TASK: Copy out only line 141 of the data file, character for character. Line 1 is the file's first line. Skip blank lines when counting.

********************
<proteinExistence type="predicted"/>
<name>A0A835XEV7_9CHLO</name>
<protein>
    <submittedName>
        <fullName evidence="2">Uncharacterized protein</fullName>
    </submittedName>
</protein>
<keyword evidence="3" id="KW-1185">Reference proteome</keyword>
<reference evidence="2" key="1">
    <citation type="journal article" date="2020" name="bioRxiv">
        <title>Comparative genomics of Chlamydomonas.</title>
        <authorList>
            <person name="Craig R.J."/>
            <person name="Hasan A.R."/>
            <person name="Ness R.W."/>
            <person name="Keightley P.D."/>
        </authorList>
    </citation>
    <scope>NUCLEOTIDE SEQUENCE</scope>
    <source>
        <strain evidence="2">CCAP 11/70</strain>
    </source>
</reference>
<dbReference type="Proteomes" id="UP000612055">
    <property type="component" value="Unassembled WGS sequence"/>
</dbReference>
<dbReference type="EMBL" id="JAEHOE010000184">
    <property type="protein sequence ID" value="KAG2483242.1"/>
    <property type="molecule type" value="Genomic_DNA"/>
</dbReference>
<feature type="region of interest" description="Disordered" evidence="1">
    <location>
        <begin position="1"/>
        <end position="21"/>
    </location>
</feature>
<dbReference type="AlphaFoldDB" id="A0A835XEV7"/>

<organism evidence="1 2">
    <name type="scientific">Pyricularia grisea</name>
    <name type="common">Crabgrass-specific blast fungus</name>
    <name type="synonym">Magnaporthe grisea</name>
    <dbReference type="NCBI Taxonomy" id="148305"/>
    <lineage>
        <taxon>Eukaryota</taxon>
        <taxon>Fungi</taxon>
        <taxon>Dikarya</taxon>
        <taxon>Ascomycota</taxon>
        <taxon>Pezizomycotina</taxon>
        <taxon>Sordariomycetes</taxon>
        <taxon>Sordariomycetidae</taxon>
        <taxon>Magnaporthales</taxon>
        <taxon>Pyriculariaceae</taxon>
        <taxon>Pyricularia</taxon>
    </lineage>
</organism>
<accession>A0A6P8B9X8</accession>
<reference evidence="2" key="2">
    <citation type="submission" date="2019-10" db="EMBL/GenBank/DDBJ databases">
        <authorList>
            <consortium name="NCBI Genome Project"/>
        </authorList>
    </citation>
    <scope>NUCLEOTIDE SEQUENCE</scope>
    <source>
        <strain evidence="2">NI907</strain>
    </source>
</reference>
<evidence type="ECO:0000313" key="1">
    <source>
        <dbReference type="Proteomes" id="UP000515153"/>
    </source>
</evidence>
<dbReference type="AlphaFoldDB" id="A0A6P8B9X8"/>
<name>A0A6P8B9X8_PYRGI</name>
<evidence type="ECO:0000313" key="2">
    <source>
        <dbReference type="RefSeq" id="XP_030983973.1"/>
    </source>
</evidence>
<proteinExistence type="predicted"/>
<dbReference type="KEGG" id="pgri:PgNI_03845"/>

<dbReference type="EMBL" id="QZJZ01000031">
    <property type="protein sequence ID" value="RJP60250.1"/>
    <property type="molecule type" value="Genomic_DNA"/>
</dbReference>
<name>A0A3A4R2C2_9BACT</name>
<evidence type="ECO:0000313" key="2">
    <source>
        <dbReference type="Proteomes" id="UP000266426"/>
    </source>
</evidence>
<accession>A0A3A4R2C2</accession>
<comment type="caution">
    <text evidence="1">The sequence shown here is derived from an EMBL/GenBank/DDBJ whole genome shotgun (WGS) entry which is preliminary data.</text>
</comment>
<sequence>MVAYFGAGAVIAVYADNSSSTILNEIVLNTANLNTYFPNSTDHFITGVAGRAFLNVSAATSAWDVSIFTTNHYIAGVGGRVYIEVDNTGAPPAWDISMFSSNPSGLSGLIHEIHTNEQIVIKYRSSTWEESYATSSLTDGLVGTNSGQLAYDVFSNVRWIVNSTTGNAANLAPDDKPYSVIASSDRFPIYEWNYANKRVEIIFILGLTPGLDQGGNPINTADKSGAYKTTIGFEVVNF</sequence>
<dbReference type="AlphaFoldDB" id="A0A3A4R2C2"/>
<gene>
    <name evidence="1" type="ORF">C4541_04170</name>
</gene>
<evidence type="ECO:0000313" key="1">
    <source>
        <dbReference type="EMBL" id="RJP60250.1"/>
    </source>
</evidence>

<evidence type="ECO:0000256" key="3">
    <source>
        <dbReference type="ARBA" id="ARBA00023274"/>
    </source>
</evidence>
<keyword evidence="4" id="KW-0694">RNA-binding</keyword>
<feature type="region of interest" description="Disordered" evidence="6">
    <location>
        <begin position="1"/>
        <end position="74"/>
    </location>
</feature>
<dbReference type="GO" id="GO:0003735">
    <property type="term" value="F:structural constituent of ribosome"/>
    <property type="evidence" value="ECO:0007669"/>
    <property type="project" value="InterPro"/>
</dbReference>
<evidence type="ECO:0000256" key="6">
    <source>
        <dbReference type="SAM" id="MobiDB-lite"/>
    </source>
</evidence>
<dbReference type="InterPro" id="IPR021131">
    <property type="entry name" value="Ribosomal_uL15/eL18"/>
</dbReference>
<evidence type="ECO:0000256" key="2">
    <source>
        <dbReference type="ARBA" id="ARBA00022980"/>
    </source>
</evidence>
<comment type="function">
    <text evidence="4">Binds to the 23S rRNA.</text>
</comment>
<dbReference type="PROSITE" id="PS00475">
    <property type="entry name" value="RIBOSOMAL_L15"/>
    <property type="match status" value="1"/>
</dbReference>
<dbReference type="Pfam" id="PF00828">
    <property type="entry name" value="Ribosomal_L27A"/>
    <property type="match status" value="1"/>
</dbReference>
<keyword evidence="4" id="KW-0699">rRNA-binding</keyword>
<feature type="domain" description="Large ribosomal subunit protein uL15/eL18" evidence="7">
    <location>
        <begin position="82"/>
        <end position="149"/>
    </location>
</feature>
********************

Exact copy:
    <property type="match status" value="1"/>